“John Verran was my trainer when I started, and he was more than just a trainer – he was very much a father figure. He passed away in 2009, right before my first world title fight. It made me realise how important kickboxing was to me. From then on, I started taking it seriously. That fight would have been somewhere in the high twenties. I think the results speak for themselves.” This is as close to ‘confidence’ as Ben becomes through out the course of the interview. Otherwise, he is self-effacing and fulfils his description of himself as a ‘down-to-earth Aussie bloke’.

“The K1 Oceania in 2010 was unreal,” Ben remembers. “I’d never felt a crowd like that since I fought Hoppa (John Hopoate, a former rugby player disbarred for digital rape. Ben knocked him out in the first). “Canberra has an awesome little fight community. When there’s a big fight night on, the place goes crazy.” When asked about his nerves before meeting Slowinski in the projected final, Ben says that “I felt better from the experience of the two losses. I knew I could carry it with me.” That said, Paul Slowinski has regained his crown as International Kickboxer’s top-ranked heavyweight and stands opposite Ben as Australia’s highest-profile, internationally active heavyweight.

Ben’s next foray onto the international stage came as part of the 2010 K1 Final 16. “A film crew came out to Canberra and spent a day filming me for the trailer. They also interviewed my mum and dad. It was exciting!” Not so exciting was the news of his scheduled opponent, Alistair Overeem, the Darth Vader of the martial arts world.

“We learned I was fighting Alistair a month out. My manager tried pretty hard to get me a more even fight. He’s a massive guy, really hard to hurt. I threw everything and tried to blow him out of the water. I knew I was out of my depth I fought scared and wasted my energy. Realistically, I didn’t even have a shot.”

As with his other losses, Ben remains philosophical. “I signed with Showtime in Holland. I fight in Romania on November 17 as part of an 8 man tournament,  containing many of the blokes who would otherwise be in this years’ Final 16. I have to watch out for Errol Zimmerman. He’s the favourite, and probably the biggest name in it. We’re not expecting anything from K1 until next year. Hopefully they’ll sort themselves out by that time.”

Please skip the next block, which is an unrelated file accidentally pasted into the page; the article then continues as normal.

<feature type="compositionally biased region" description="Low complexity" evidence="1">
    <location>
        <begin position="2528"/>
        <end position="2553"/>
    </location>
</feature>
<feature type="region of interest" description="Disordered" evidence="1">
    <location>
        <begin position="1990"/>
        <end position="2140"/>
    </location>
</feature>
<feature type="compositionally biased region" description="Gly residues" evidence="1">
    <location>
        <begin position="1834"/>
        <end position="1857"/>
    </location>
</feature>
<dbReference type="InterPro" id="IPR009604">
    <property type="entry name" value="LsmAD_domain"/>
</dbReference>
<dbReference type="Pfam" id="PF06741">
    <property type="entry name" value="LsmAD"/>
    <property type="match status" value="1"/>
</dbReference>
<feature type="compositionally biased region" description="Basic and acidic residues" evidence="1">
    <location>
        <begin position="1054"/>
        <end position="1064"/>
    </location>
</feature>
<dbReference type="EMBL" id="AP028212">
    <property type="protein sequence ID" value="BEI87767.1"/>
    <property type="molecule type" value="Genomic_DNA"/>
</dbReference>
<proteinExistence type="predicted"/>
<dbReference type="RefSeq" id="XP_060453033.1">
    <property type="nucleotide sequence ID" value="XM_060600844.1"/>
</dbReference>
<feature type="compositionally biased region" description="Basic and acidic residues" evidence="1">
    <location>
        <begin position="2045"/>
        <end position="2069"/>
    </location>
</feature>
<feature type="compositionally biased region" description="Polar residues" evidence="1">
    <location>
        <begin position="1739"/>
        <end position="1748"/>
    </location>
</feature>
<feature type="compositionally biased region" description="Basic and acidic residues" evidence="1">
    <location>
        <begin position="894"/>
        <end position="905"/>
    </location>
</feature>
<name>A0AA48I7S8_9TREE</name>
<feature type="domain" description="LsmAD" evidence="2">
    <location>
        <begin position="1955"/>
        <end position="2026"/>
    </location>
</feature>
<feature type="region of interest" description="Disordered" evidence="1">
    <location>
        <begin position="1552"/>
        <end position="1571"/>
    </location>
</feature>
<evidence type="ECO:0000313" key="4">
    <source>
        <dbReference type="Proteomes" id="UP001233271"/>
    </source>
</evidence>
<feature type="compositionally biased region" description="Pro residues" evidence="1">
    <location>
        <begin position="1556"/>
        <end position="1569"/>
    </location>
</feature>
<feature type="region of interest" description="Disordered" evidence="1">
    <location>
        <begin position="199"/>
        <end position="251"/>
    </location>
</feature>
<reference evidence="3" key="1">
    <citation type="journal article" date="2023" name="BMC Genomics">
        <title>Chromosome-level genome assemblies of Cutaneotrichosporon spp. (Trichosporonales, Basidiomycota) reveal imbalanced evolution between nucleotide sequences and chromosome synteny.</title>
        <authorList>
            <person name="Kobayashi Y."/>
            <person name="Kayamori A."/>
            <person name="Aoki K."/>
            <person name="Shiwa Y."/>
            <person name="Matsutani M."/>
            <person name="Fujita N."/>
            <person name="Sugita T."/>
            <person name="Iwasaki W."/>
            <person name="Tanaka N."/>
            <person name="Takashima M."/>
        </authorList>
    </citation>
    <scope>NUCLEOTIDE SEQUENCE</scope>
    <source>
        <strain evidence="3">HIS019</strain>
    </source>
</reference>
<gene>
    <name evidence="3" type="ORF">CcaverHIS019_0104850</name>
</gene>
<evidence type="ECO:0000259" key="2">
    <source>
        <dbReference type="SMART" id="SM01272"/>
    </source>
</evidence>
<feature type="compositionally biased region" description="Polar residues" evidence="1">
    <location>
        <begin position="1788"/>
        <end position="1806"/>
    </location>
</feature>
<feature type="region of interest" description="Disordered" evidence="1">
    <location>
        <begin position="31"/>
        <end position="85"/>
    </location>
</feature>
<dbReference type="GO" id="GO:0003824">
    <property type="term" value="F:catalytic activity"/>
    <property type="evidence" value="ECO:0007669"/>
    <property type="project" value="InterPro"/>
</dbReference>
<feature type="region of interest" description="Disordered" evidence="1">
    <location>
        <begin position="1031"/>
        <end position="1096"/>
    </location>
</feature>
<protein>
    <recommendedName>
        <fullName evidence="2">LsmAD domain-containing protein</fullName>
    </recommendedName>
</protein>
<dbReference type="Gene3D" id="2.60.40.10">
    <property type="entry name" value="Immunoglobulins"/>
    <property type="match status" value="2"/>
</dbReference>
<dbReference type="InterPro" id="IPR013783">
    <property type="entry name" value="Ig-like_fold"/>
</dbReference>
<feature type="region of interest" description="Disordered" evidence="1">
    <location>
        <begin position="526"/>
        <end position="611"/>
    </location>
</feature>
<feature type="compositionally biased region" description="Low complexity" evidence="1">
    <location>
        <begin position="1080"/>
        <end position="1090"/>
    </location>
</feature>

Ben is set for a stellar 2012. He is fighting Ricardo Van Den Bos on the undercard for the Gokhan Saki/Badr Hari fight in The Netherlands. This one will be of particular interest to Aussie fight fans; Van Den Bos famously elected to throw in the towel when he stood opposite Paul Slowinski at the WMC heavyweight 8-man GP in 2005 in order to get paid, rather than pulling out in order that the crowd might see a final against a more capable, less-injured opponent. “After that, I’ll be fighting Rico Verhoeven down here in Canberra, on ‘Capital Punishment’. Verhoeven has also cut his teeth in K1 and is currently trained by Peter Aerts.

All this excitement doesn’t undermine Ben’s ‘down-to-earth Aussie bloke’ status, however. He works as the business development manager for Bleasedale National Contractors. “My boss is Jason Croker, a former Raider’s player. He understands the demands of professional sport, so he’s flexible.” After the interview comes to a close Ben sends a text, asking that I ‘mention in the article [his] appreciation for all the time and effort manager Nick Boutzos and Jamie McCuaig put into [him].” Ben understands that the Australian kickboxing community coheres around him like a family and when he goes into the ring alone, whether it’s in Canberra or Romania or Holland, he carries the group efforts, as well as the thoughts and wishes, of his family and the community he comes from with him.